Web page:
Samhain is a Gaelic word that literally translates to “Summer’s End”. It’s pronounced as sow-en, sow-ween, and yes, for some the Americanized Sam-hain really is acceptable. The holiday reminds us that things change and that includes the words we use, how we use them and even how we say them.
For the Celts, it marks the new year and the renewal of the Wheel of Life. We remember that all things move and change through observances of the changing seasons in the explosion of color (in fall or spring). The only constant in the Divine Universe is that things change. How they change depends on you. For what you think, say and do create the world around you.
Samhain is seen as the night when the dead come through the veil of the Otherworld and visit their living relatives and friends to join in ritual celebrations. This makes Samhain one of the most perfect times to communicate with spirits and honor the loved ones lost during this past year.
For some this holiday is a festival that is celebrated over a period of days. From 1 night, to 3 or even a full week of 7. Some even take 9 full days to recognize the Triple Goddess of Maiden, Mother and Crone to honor the transitions of the Wheel, Circle or Cycle of life.
The holiday is still the biggest holiday on the Pagan Calendar even in our modern times. You can find some form of “The Witches Ball” in every region of the world. They are often spectacular parties that begin with a spiritual opening to honor the Divine in many forms, give thanks to the final harvest and the year that has passed. Followed by dancing, merriment and a great feast for all to share. Ending with ceremonies that set the energy for the coming year, new plans and new ventures being put into action. Closing with prayer and thanks to the spirits who shared in the joyful celebration and to the Divine spirits for blessing the evening. Of course this is not set in stone and the schedule of the evening can be laid out differently for the many Traditions in our religion.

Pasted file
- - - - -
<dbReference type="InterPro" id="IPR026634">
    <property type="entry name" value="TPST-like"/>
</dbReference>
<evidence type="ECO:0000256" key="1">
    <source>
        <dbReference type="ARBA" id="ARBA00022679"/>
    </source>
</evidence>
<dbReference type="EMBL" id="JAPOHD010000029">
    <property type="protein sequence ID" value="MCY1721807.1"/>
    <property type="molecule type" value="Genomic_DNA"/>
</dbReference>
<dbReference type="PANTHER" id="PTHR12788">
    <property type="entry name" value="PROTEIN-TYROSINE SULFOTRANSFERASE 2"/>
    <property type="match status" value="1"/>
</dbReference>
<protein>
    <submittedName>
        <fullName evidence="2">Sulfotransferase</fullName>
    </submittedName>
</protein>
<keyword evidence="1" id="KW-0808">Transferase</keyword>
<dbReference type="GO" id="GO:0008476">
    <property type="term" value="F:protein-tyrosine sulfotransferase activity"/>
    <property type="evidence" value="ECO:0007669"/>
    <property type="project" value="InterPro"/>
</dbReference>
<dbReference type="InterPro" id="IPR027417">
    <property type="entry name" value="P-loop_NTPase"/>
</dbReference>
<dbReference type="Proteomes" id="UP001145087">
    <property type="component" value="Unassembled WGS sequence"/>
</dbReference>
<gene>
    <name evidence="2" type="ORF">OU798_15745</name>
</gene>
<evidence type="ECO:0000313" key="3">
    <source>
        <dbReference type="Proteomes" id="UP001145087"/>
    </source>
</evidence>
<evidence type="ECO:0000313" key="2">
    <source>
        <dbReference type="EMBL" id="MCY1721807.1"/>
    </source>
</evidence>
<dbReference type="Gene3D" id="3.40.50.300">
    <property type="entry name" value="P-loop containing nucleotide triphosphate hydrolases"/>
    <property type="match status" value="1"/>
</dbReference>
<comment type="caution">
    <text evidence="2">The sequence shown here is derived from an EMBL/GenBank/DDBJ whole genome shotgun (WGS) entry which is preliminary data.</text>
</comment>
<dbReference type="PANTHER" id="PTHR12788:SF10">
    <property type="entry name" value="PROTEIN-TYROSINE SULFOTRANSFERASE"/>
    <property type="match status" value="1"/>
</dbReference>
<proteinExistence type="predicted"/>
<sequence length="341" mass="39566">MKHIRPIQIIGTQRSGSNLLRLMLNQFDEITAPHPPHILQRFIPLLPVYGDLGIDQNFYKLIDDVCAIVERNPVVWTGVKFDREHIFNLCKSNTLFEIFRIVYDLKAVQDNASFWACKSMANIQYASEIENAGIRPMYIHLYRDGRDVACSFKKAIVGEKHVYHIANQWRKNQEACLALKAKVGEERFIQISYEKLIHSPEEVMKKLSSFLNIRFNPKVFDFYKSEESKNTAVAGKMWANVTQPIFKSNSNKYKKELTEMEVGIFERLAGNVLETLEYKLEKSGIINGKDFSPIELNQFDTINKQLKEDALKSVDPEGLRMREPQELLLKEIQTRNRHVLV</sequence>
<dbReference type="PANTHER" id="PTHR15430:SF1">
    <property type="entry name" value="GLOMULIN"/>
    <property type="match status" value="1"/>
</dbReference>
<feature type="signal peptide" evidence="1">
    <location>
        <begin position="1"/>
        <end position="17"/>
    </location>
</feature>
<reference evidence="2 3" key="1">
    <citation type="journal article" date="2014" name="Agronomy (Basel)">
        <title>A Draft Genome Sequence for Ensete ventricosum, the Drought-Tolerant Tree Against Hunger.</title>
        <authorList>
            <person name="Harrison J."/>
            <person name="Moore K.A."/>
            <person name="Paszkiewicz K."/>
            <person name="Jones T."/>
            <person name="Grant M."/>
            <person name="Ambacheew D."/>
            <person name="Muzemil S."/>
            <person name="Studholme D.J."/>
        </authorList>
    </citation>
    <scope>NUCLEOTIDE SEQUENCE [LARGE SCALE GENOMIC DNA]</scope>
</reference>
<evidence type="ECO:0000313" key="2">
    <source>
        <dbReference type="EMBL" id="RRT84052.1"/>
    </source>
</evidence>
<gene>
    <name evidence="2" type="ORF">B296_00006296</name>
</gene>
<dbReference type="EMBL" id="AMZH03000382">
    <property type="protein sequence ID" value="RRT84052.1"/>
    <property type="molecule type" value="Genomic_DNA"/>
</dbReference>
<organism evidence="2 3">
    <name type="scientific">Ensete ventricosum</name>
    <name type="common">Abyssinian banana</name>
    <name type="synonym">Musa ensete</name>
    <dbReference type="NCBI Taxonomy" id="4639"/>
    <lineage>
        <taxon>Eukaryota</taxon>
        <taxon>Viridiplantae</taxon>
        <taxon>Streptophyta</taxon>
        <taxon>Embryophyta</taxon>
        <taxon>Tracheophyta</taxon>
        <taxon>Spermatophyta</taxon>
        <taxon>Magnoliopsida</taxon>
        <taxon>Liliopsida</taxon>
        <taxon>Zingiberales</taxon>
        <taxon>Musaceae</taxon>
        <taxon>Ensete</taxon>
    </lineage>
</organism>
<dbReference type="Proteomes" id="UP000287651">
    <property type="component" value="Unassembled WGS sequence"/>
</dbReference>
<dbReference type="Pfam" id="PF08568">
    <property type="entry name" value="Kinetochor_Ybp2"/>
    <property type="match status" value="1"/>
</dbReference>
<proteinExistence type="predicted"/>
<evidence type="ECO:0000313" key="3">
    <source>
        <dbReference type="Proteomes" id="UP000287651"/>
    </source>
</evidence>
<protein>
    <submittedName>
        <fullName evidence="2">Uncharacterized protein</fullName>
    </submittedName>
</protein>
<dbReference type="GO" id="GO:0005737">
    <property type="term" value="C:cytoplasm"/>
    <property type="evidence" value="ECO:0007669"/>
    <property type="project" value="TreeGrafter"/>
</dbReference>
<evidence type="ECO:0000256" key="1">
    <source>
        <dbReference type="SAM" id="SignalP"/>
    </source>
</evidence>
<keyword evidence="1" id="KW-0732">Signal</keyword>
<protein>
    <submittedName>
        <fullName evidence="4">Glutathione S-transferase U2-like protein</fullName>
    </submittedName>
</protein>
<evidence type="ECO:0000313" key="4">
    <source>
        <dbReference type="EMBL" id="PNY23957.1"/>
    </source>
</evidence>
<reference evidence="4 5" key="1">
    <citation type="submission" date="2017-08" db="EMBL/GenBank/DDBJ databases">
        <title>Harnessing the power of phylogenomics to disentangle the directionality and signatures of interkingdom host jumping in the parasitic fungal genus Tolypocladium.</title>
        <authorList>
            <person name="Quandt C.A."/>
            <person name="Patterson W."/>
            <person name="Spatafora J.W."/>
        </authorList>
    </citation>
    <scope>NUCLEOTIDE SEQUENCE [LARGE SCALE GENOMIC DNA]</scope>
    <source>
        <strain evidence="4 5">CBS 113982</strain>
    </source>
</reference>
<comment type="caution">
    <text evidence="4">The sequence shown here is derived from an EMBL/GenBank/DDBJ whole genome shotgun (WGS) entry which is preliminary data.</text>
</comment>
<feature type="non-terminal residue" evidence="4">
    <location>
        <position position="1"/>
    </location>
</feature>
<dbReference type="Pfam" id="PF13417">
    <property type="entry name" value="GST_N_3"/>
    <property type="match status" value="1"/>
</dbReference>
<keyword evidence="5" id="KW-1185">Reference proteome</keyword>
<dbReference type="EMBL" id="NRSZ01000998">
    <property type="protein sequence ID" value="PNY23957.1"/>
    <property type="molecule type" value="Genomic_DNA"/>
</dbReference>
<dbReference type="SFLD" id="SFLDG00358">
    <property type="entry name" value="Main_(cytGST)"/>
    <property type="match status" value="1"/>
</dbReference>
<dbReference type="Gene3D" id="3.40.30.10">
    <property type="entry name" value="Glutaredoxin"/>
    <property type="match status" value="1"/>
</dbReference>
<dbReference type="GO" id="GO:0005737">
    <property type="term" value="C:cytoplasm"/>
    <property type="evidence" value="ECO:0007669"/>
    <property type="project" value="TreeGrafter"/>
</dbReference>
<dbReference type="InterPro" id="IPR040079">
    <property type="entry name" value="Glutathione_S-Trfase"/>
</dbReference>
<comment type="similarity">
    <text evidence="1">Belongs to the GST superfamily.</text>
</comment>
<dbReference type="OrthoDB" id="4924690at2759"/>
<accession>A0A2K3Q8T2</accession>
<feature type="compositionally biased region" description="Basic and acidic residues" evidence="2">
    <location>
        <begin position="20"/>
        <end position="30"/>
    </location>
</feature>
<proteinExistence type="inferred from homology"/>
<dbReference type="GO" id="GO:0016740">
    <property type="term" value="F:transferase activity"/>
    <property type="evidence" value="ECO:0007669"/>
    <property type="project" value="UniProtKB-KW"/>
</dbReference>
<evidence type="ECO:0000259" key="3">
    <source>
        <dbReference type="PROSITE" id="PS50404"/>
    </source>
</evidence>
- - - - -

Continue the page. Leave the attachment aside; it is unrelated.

Ceremonies I have officiated do all the spiritual circle work up front, and leave the celebration festivities at the end. It’s much easier to focus on the reverence of the evening before the Ale and Mead begin to flow. 😉
Pagans follow a lunar calendar as was the way in the Ancient world. Our holidays begin when the sunsets no matter how many days are planed to observe the holiday, it will end at sunset the following day(s). For Samhain the holiday begins on October 31st and it will end at sunset on November 1st, if a single day is being used to recognize the event.
That tradition of sunset celebrations is the influence of the Christian celebration of All Hallow’s Eve, the precursor to modern Halloween. Yes my friend, Halloween is not a pagan holiday or celebration. All Hallow’s Eve was developed by the early Catholic Church to convert pagans to Christianity. Over time and as people from varying countries migrated to the United States, All Hallow’s Eve slowly evolved into a secular (no religious observance) celebration of childhood and Halloween. Halloween today is nothing more than a time for children and adults who are young at heart to dress up and play for an evening of laughter and fright.
Which ever holiday you observe, may it be a safe, wonderful and happy evening of fun!
You can learn more about The History Of Samhain And Evolution of Halloween here on Springwolf Reflections.
Merry Samhain and Happy Halloween
~ Spring 🐾